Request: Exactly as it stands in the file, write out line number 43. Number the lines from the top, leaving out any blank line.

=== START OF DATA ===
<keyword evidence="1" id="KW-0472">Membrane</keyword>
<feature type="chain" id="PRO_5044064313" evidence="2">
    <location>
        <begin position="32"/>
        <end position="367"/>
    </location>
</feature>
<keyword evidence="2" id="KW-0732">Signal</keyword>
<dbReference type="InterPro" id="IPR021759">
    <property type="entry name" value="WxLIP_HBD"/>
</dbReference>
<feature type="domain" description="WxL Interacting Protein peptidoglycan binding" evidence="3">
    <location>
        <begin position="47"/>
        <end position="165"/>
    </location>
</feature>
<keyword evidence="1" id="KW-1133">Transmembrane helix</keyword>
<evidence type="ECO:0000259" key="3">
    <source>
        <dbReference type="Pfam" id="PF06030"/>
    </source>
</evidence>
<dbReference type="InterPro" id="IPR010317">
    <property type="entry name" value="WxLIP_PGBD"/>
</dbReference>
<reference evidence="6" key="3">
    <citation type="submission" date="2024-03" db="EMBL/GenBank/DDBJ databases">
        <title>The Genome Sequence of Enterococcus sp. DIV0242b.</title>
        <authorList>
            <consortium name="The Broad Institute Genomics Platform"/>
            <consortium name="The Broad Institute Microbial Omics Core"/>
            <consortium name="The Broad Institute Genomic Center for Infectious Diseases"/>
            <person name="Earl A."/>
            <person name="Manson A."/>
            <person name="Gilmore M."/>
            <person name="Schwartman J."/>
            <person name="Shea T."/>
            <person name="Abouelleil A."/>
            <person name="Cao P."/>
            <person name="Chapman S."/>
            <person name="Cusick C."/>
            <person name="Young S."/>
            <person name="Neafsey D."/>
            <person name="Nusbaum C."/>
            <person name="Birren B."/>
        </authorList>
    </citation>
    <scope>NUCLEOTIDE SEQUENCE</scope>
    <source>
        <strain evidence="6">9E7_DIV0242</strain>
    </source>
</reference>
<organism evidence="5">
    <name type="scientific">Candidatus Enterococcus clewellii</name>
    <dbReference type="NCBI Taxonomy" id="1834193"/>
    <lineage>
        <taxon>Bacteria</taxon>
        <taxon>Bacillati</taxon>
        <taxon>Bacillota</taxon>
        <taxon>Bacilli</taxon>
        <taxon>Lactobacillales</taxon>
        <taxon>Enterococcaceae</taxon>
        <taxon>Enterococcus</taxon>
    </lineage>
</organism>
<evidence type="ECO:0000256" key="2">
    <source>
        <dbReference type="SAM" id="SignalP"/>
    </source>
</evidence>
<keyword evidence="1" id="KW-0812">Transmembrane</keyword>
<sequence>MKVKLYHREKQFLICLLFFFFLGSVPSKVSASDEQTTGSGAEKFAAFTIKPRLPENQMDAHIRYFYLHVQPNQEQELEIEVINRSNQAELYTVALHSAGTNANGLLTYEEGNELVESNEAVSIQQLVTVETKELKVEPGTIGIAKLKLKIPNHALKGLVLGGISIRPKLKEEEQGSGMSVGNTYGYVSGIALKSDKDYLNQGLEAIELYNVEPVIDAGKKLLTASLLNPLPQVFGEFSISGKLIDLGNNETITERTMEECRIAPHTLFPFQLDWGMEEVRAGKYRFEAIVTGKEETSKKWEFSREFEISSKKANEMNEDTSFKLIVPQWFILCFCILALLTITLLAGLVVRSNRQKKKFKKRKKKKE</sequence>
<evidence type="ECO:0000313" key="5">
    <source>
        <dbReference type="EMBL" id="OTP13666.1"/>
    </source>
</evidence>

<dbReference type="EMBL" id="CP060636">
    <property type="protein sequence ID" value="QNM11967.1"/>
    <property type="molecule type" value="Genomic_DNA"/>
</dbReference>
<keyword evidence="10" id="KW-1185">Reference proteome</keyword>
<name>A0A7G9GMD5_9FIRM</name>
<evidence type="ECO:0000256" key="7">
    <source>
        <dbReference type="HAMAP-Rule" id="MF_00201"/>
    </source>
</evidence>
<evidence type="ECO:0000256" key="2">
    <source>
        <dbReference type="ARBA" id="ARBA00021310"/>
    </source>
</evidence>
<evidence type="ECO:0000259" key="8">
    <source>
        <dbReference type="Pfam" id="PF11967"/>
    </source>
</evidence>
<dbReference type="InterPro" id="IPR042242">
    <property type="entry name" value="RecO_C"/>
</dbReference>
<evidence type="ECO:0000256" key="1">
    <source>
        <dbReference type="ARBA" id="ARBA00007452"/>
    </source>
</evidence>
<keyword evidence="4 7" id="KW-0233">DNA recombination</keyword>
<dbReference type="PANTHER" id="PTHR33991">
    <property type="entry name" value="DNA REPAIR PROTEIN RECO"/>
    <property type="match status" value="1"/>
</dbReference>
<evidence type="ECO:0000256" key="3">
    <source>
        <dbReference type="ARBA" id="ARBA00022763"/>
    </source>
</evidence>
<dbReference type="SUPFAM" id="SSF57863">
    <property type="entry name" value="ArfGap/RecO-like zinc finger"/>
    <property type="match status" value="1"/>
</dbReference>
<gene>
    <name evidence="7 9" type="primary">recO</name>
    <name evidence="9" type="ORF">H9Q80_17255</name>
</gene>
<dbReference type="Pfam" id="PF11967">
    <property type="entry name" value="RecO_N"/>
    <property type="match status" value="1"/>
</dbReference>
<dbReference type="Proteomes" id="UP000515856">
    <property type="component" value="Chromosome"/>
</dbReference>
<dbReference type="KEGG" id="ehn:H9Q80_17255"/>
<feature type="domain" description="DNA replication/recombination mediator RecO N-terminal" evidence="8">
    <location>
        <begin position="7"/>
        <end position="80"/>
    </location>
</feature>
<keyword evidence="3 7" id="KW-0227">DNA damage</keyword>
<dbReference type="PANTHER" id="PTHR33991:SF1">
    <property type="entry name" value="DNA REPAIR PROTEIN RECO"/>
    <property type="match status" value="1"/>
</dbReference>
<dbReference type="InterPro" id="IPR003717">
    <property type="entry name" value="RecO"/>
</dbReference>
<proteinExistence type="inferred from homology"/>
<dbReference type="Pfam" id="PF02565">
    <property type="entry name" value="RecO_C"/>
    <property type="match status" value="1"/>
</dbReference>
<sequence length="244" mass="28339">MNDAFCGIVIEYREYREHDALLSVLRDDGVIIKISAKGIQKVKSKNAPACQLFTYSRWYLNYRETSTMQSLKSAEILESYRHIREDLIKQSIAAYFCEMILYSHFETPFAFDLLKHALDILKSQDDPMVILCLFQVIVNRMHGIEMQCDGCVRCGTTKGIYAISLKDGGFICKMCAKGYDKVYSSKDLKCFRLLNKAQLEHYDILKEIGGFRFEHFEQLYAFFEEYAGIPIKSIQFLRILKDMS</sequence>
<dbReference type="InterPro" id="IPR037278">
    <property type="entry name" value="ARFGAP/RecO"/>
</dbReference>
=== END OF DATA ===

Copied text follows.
            <person name="Young S."/>